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upon a sixpence, and it will preserve a man from drunkenness,"

“ For the Flux take Staggs pizzel dryed and grated, and give it in a drink,” &c. : The qualifications of a Cook are thus described : “ First, she must be cleanly, both in body and garments ; she must have a quick eye, a curious nose, a perfect taste, and ready ear; (she must not be butter-fingred, sweet toothed, nor faint hearted) for the first will let every thing fall; the second will consume what it should encrease; and the last will lose time with too much niceness."

“ If you will roast any venison, after you washed it, and cleansed all the blood from it, you shall stick it with cloves all over on the outside, and if it be lean, you shall lard it, either with mutton lard, or pork lard, but mutton is the best: then spit it, and rost it by a soaking fire, then take vinegar, bread crums, and some of the gravy which comes from the venison, and boyl them well in a dish; then season it with sugar, cinnamon, ginger and salt, and serve the venison forth upon the sawce when it is rosted enough.”


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Besides the above, the following books on Husbandry, &c; are in Sion College library.

1. ^ Maison RUSTIQUE; or, the Country Farme. Compyled in the French Tongue, by Charles Stevens and John Liebault, Doctors of. · Physicke, and translated into English, by Richard


2 3

Surflet, Practitioner in Physicke. Now newly reviewed, corrected, and augmented, with divers large Additions, out of the Works of Serres his Agriculture, Vinet his Maison Champestre, French. Aleyteris in Spanish, Grilli in Italian; and other Authors. And the Husbandrie of of France, Italie, and Spaine, reconciled and made to agree with ours here in England. By Gervase Markham. London. Printed by Adam Islip, for John Bill. 1616." . Folio. : 2.“ THE WHOLE ART OF HUSBANDRY, contained in Four Bookes, by Captaine Gervase Markham. London, 1631. 4o.” Black letter.

3. " THE ENGLISH HUSBANDMAN, drawne into two Bookes, and each Booke into two parts. Newlie reviewed, corrected, and inlarged, by the first Author, G. M. London. Printed for William Sheares, and are to be sold at his Shops in Britainses Bursse, and neere York-house. 1635." 4".

4. “MARKHAM's MASTER-PIECE REVIVED: containing all Knowledge belonging to the Smith, Farrier, or Horse-leach, touching the curing all Diseases in Horses, &c. With The Countryman's Care for his other Cattle, &c. and The Compleat Jockey. London. 1683. 4°

5. CAVELARICE, or the English Horseman; contayning all the Arte of Horse-manship, as much as is necessary for any man to understand, whether he be Horse-breeder, Horse-ryder, 1


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Horse - hunter, Horse-runner, Horse-ambler, Horse-farrier, Horse-keeper, Coachman, Smith, or Sadler. Together with the Discouery of the subtill Trade or Mistery of Horse-coursers, & an Explanatio of the Excellency of a Horses understāding, or how to teach them to doe Trickes like Bankes his Curtall: and that Horses may be made to drawe drie-foot like a Hound. Secrets before vnpublished, & now carefully set down for the Profit of this whole Nation; by Gervase Markham.' No date. 4. but the title of the Second booke has, “ London. Printed for Edward White, and are to be solde at his Shop, neare the little North Doore of Saint Paules Church, at the signe of the Gun. 1607.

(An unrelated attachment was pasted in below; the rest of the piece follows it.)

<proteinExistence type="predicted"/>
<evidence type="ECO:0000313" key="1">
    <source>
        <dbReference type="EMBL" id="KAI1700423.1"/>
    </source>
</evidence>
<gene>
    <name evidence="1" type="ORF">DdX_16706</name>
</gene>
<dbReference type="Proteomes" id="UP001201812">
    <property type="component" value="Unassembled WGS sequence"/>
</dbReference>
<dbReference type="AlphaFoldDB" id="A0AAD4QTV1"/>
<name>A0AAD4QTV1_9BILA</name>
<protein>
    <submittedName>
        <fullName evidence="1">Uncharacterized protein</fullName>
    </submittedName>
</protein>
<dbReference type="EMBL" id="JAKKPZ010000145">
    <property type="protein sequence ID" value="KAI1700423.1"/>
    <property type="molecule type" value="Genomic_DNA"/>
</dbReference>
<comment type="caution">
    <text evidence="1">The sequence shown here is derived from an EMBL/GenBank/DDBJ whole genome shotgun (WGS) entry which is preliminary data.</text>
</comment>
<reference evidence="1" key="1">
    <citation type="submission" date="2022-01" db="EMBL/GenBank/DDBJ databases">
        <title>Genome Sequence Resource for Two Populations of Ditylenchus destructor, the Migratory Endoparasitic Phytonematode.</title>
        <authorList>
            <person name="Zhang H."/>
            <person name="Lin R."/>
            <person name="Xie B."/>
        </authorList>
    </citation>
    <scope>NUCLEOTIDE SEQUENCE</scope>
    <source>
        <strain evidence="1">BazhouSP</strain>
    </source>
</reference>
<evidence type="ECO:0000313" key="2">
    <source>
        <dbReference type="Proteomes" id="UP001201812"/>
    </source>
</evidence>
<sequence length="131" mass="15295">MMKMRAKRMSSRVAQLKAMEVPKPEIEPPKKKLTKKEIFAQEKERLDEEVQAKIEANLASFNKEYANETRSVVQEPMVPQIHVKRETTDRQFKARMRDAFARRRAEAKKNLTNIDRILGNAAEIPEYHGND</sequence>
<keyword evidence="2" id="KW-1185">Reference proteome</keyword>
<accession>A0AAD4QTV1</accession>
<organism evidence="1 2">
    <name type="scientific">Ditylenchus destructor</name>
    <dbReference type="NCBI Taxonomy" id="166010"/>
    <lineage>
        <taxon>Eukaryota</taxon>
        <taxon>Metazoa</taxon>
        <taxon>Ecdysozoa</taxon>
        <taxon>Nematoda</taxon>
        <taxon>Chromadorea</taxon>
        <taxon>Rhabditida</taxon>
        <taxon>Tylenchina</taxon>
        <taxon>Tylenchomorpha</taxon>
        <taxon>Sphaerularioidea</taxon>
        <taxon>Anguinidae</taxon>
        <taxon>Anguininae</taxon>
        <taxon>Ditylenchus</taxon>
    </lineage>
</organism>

6. « THE GOVERNMENT OF CATTLE AND HORSES, &c, by Leonard Mascal. London, 1620." 40. Black letter.

7. “ A NEW ORCHARD AND GARDEN, by Wm. Lawson. 4°. London. 1648."

8.“ A TREATISE OF FRUIT-TREES, by Ra. Austen. Oxford. 1657." 4o. Above half this volume is employed in showing the spiritual uses of an Orchard or Garden of Fruit Trees. It has Dr. John Owen’s Imprimatur, dated Aug. 2, 1656.

After giving 100 observations, he concludes. “ I have many more in my nursery; but most are yet in the seede, or bud, which when they are growen up and enlarged

(as these) into a body and branches, I shall (if the Lord please) communicate them also."

I fear I may have tired the reader's patience, and will therefore say no more, than that at the end of Weston's Tracts on Agriculture and Gardening, 2d edition. 8o. 1773, is a Catalogue of all the English Writers on that subject and it's connections.


THERE are few rarer Tracts in English Literature than this, of which, I believe, no more than two copies are known. It exhibits an extraordinary example of the increase of the price of books. : At the sale of Mr. West's books a copy sold for eighteen shillings and six-pence; at Mr. Woodhouse's sale, in December 1803, a copy was purchased for the Duke of Roxburgh at the enormous price of sixteen guineas.

The curiosity of the Traat itself, added to its extreme rarity, seeins to justify my giving an extract.

The title is as follows: « THE LATE EXPEDICION IN SCOTLANDE,

Made by the Kinges Army under the Conduit of the Ryght Honorable the Erle of Hertforde, the Yere of oure Lorde God.

1544. Londini.

Cum privilegio ad imprimendum soluin.”


“ The late Expedition in Scotlande sent to the Ryght Honorable Lorde Russel Lorue Privie


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